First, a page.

In The Wall Street Journal, Nat Hentoff reminisces about his relationship with Duke Ellington. The occasion is the release of a massive Mosaic CD box set of early Ellington recordings remastered by Steven Lasker. The column is packed with anecdotes, including this one from the early 1940s, when Hentoff was a young broadcaster in Boston:
Off the air, he once told me: “I don’t want listeners to analyze my music. I want them open to it as a whole.”
And I was there when he played dances, just to get as close to the bandstand as I could. One night, the band played a number entirely new to me. During one of their quick breaks I whispered to a sideman, baritone saxophonist Harry Carney, “What’s the name of that?”
“I don’t know,” he said. “He just wrote it.”
Hentoff gives historical context to his enthusiasm for the Mosaic collection:
During the summer of 1929, the orchestra appeared in Florenz Ziegfeld’s revue “Showgirl.” Its performance roused that legendary producer to call the orchestra “the finest exponent of syncopated music in existence. . . . Some of the best exponents of modern music who have heard them during rehearsal almost jumped out of their seats over their extraordinary harmonies and exciting rhythms.”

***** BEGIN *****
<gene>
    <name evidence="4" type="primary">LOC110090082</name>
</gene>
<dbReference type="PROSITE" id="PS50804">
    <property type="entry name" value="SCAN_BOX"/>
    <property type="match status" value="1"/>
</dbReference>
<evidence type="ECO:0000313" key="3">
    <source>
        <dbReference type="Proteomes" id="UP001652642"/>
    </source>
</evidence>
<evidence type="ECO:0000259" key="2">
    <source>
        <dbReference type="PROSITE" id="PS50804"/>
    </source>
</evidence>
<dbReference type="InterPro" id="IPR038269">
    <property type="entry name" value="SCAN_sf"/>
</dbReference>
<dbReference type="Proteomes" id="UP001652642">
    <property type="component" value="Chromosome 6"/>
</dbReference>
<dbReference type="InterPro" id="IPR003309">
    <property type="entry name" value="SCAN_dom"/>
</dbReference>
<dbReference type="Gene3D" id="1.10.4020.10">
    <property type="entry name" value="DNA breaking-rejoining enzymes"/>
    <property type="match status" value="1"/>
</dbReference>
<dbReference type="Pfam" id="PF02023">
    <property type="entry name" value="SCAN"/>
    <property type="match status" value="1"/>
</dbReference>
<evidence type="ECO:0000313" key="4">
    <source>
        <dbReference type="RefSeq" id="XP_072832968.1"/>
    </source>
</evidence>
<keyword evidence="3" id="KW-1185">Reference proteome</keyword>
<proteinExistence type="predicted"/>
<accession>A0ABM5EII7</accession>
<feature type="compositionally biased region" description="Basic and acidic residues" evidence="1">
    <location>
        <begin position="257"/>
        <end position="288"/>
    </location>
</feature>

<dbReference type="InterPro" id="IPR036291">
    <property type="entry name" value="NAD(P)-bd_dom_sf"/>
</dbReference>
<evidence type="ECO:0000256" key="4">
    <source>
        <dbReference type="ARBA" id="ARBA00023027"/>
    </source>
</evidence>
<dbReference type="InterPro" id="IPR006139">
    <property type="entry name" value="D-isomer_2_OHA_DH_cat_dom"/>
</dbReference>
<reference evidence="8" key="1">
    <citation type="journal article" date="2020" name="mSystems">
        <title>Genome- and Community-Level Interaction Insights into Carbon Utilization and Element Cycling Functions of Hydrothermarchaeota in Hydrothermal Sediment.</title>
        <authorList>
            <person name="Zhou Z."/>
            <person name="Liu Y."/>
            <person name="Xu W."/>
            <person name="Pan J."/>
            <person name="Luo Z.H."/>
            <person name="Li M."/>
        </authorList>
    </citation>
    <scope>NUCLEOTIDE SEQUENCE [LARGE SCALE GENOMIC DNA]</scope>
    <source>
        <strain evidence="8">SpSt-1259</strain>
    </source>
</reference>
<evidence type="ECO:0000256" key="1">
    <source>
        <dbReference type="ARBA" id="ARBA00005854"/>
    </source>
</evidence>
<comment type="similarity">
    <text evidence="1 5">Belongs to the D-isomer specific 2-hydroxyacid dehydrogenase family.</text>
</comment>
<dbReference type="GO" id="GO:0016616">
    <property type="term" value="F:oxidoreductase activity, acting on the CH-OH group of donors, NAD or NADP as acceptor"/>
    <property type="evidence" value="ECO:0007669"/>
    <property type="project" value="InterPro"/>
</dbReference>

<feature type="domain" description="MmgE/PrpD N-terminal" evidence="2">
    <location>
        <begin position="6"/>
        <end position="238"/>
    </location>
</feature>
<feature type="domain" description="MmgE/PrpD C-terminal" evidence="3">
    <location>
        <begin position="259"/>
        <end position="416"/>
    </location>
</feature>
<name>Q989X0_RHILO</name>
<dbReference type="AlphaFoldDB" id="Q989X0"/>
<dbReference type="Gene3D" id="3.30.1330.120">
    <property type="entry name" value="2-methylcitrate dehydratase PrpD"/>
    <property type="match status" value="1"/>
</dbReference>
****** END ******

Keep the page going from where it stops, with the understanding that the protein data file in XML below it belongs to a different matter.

Now, thanks to Mosaic, I have almost jumped out of my seat because the sound engineering by Mr. Lasker and Andreas Meyer brings these Ellington orchestras swinging right into the room. As Billy Strayhorn (eventually Ellington’s associate arranger) put it in Down Beat in 1952: “Ellington plays the piano, but his real instrument is the band. Each member of the band is to him a distinctive tone color and set of emotions, which he mixes with others equally distinctive to produce a third thing, which I call the Ellington Effect.” That characteristic sound is as present in these recordings as it would later be in the 1940s and beyond.
To read the entire article, go here.